When I moved into my little, boring, and relatively empty house, 24 years ago, the only thing it had going for it was the wonderful man living there. My husband's house, now ours, was a blank slate, but I owned a store. This is a really long story, about to be shortened to a sentence. He came in, we fell in love, I moved out, and in with him, closed my store, but brought everything from it into this little, boring, blank slate of a house. I'd moved, prior to that (I know, 2nd sentence), from +3000 sq ft, to a bunch of random storage spaces, a 450 sq ft. house, and a store. The main floor of my new house was just under 500 sq ft. This was a HUGE challenge.
I have never been a minimalist, and my husband had been somewhat forced into it, so between us, we had it jammed to the rafters in a matter of weeks, and the struggle between my stuff, and his wants and needs began.
First, the front, unheated veranda became a room where plants could thrive, with a raised ceiling, venetian plastered walls, an adorable, painted checkerboard floor, and it was filled with beautiful, antique furniture. However, it didn't take long before we realized it was a potential mud room, if it wasn't trying so hard to just be pretty. We began to sell off the merchandise I'd collected over the years, and looked at this space as USEABLE, open storage, where our cool season paraphernalia could be hung. The mud room of today uses vertical storage because it's otherwise, all doorway and window.
CLUTTER IS A STICKLER. It sticks to your stomach whenever you look at it. It sticks in your mind when you are trying to get something done. It sticks so long, it's in your dreams, making them less than pleasant. It sticks to the door, so much so, that you can't open it to invite friends, or family, in anymore. It sticks to your conscience where it begins to convince you, you have a huge personality disorder, and you become self-loathing, and embarrassed to even talk about it. It's like the worst porridge you've ever eaten, except it's all there is, you're starving, and are sick to death of trying to finish off the never-ending, inedible meal placed before you.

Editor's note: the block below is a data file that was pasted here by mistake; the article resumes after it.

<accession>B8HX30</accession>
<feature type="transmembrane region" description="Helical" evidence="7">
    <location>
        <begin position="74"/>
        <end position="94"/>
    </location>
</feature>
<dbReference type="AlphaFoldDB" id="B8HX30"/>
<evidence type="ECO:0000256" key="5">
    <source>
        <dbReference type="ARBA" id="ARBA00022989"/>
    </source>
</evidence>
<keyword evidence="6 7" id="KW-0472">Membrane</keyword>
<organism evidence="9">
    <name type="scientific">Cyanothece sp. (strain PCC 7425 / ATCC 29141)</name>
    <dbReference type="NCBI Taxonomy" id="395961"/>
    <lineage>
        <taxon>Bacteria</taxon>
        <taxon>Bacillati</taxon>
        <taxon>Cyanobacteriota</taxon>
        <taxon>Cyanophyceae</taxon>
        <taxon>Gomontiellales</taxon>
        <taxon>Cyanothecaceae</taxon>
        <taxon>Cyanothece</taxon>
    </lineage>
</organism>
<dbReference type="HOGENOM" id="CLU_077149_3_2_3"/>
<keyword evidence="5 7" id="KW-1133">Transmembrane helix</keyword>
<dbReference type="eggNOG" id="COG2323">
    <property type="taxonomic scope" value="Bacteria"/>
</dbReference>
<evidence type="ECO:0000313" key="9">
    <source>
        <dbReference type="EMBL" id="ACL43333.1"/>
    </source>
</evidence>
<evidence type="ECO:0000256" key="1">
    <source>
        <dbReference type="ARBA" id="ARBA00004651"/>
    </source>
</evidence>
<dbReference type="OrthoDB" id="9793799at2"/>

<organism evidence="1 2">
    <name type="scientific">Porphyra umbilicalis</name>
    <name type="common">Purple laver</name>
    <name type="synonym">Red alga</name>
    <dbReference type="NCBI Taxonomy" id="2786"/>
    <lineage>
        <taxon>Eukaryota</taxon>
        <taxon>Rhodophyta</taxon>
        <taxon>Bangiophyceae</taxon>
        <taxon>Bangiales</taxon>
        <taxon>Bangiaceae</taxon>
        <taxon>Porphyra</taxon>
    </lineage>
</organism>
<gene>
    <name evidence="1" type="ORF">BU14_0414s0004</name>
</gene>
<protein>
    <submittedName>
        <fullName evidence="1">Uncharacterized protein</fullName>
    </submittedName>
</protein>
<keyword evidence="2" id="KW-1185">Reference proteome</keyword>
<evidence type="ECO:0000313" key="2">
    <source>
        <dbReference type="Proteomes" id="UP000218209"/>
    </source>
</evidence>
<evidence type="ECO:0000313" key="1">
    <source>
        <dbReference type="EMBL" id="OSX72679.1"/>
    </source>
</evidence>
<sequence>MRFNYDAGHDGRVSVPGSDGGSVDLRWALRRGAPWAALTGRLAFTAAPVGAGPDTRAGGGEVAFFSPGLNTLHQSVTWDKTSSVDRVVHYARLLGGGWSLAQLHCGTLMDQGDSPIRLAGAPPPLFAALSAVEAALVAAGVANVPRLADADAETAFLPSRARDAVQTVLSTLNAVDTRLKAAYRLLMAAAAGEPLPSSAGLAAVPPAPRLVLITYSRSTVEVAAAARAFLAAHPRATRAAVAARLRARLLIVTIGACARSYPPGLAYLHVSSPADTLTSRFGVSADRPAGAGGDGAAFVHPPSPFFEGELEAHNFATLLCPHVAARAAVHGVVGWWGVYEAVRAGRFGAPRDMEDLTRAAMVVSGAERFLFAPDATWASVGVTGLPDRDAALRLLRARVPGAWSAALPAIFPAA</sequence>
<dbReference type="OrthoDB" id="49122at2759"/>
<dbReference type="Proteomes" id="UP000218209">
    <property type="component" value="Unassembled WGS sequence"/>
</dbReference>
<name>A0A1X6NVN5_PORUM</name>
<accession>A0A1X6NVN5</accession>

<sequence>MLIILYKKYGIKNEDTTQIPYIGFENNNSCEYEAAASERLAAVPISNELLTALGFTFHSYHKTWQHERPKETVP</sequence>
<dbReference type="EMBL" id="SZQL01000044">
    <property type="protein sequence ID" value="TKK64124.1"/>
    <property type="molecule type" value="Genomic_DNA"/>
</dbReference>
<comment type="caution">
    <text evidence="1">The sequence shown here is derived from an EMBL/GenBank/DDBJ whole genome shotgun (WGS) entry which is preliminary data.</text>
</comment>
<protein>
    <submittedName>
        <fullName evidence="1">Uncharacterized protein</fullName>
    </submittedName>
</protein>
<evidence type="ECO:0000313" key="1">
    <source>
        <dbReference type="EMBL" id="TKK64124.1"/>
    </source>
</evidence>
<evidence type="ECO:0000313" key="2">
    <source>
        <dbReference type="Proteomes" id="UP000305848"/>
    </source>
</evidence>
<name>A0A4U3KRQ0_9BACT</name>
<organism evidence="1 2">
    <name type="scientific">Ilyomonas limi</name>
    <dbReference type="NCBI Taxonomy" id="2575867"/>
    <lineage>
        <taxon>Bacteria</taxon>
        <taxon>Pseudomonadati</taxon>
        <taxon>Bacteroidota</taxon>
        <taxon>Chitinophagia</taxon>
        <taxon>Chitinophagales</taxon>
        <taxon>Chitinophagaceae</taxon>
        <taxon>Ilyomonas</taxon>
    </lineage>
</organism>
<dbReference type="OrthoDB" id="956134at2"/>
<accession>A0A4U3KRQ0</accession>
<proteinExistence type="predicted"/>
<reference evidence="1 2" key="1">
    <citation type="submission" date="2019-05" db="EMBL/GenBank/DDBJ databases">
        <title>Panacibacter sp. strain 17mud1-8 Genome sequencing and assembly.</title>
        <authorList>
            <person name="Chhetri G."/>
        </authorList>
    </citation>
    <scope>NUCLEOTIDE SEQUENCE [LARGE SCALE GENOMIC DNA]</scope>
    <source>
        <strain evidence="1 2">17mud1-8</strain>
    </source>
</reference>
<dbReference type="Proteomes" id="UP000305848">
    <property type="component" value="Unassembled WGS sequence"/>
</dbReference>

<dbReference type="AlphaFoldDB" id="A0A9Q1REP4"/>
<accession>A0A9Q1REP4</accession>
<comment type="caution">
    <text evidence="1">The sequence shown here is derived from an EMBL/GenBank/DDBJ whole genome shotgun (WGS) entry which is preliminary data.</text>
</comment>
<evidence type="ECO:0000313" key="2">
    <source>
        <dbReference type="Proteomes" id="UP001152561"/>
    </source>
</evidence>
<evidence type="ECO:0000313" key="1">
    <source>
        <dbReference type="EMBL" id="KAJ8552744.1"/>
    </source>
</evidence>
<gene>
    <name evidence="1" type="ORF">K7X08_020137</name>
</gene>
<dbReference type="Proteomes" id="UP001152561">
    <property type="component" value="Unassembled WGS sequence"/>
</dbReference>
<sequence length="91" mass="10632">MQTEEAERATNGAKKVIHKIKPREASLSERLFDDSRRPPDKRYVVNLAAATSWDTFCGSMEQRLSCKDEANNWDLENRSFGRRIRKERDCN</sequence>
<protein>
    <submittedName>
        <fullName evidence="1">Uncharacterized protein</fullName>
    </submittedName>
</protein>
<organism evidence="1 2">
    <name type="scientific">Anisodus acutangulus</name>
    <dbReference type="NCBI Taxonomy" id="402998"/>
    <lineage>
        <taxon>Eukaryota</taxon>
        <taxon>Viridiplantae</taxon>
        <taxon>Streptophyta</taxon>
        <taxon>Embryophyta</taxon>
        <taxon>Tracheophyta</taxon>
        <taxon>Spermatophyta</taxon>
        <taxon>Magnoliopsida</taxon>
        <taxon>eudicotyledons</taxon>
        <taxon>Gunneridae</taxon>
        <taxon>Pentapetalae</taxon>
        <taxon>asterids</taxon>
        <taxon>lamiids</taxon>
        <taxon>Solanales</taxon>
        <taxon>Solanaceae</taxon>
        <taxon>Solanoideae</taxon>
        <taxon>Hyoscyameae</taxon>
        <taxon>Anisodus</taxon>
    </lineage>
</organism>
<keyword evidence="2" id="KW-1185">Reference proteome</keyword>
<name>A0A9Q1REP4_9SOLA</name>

What to do?
HOME EDITING is definitely not a simple thing for many people, as it involves years and years of bad habits, compulsive behavior, and literally, so much STUFF that you wouldn't know where to begin, even if you could get to that point. So, what happens??? Most often, not much, or nothing at all.
I'd show you pictures of our (never to be anything but a concrete floor, fir beamed, unshelved) basement, but if you are reading this, then you'll know why I'd prefer not to. It's OUR PLACE of embarrassment, and with the exception of a few very close friends who have barged down the stairs, having not realized we even had a basement, and all the service people we say "we're renovating" to, it stays the same, although more and more boxes of stuff have left in the past few months than have in years.
The COURSE in home editing, decluttering, freedom from stuff you hate but can't get rid of, is a relatively complex one, due to the fact that we all have different reasons for keeping things we don't love, like, want, need, care for, and sometimes, hate. Without determining what the reason is behind the "why can't I do this", there is the problem of not just getting started, but recognizing, like a diet, it's a lifestyle change, and not just something you can get done in a couple of week-ends of purging. Most people who try this method end up back in the same place, having now spent MORE MONEY replacing them/it, and one of our other, many excuses for NOT doing the edit, is because it we paid a lot of money for it, and we may need it one day.
CLUTTER: the porridge we can no longer stand to eat, but it's so entrenched into our psyche, and sticky, it won't let us go. BEING TRAPPED IN STUFF IS NEVER A GOOD THING.